Concerns Immigration Detention Could Increase in US / Mexico Funding Agreement

The US Government announced it will provide $20 million in foreign assistance funds  to the Mexican government to pay plane and bus fares to deport as many as 17,000 people, preventing them from moving onwards to countries where they may be able to seek asylum. The decision was made despite strong opposition from members of Congress and civil society.

The Mexican government released this statement saying that the proposal is still under evaluation, and reiterating Mexico’s commitment to promote orderly, legal, and secure migration with full respect for human rights and the international legal framework. Mexico is currently one of the Co-chairs of the UN Global Compact for Safe, Orderly and Regular Migration.

If the assistance funds were to be provided by the US Government, they would  compromise an individual’s right to seek asylum in the country they deem safe and prevent governments from achieving their international obligations to offer an individual access to protection.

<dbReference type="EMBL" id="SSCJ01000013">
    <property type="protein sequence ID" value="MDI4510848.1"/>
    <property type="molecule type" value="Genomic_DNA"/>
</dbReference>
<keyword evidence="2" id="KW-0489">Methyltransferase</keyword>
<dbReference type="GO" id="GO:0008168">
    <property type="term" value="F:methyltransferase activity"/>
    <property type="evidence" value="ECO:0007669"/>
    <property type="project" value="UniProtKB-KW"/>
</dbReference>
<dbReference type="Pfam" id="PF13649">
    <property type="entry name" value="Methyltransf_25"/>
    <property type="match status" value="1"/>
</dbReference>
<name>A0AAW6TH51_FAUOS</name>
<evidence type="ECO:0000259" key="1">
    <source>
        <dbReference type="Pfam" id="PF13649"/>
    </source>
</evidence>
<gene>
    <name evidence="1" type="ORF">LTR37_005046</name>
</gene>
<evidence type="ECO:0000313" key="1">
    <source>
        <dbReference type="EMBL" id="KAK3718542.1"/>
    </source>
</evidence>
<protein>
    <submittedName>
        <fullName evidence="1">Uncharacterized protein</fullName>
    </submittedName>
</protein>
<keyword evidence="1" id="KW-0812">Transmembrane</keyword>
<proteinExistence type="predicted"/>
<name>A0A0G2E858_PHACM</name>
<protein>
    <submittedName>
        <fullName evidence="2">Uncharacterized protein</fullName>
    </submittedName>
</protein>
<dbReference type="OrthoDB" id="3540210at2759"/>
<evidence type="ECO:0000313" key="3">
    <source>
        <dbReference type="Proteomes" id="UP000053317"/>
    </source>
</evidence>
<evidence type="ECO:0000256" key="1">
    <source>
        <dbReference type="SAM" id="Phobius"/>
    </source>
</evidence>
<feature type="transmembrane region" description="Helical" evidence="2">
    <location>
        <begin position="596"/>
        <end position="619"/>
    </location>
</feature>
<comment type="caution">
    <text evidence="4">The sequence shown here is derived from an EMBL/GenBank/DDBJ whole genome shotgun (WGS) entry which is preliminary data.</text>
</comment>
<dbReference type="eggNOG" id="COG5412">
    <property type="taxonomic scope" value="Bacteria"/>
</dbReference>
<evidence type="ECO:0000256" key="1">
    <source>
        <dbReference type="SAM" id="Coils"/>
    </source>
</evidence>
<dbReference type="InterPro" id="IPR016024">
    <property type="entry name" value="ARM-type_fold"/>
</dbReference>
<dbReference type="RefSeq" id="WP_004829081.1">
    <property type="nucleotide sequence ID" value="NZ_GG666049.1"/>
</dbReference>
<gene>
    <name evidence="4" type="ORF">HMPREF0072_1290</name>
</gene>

The IDC joined over 25 organizations expressing concerns over this development, and making practical suggestions for how these funds could be used to provide efficient and affordable solutions, rather than increasing the use of immigration detention.

This funding has been linked to conversations about an agreement to make Mexico a “Safe Third Country” for asylum seekers, which IDC and our Members have strongly opposed since last May.

The IDC position remains the same – emphasizing that cooperation between the United States and Mexico on migration management should prioritize respecting the rights of asylum seekers in both countries. Both States stand to benefit if they prioritize regional cooperation that focuses on upholding human rights and promoting durable solutions.

The letter states, “U.S. assistance to Mexico should not be directed towards increased detention and deportation and should not support migration and security agencies that have few mechanisms to hold their agents accountable for the abuses they commit against migrants. Moreover, the United States should not be outsourcing its immigration enforcement to Mexico. Instead the United States should support the efforts of the UNHCR and civil society organizations in strengthening regional protection mechanisms…”

Read the letter here.